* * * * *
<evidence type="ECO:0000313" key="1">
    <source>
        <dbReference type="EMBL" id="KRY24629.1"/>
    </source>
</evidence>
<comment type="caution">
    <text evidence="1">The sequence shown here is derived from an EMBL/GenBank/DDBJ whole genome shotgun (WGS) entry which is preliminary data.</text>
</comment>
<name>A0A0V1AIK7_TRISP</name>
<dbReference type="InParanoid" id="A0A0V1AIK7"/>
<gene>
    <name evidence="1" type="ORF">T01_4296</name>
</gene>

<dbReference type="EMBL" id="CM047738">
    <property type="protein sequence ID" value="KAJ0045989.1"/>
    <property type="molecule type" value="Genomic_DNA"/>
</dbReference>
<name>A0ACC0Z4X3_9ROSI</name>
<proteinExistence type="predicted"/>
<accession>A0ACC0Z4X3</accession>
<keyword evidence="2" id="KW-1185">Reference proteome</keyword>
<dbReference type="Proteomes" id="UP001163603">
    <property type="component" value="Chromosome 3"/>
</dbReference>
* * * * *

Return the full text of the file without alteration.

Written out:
<evidence type="ECO:0000313" key="1">
    <source>
        <dbReference type="EMBL" id="KRY24629.1"/>
    </source>
</evidence>
<comment type="caution">
    <text evidence="1">The sequence shown here is derived from an EMBL/GenBank/DDBJ whole genome shotgun (WGS) entry which is preliminary data.</text>
</comment>
<name>A0A0V1AIK7_TRISP</name>
<dbReference type="InParanoid" id="A0A0V1AIK7"/>
<gene>
    <name evidence="1" type="ORF">T01_4296</name>
</gene>

<dbReference type="EMBL" id="CM047738">
    <property type="protein sequence ID" value="KAJ0045989.1"/>
    <property type="molecule type" value="Genomic_DNA"/>
</dbReference>
<name>A0ACC0Z4X3_9ROSI</name>
<proteinExistence type="predicted"/>
<accession>A0ACC0Z4X3</accession>
<keyword evidence="2" id="KW-1185">Reference proteome</keyword>
<dbReference type="Proteomes" id="UP001163603">
    <property type="component" value="Chromosome 3"/>
</dbReference>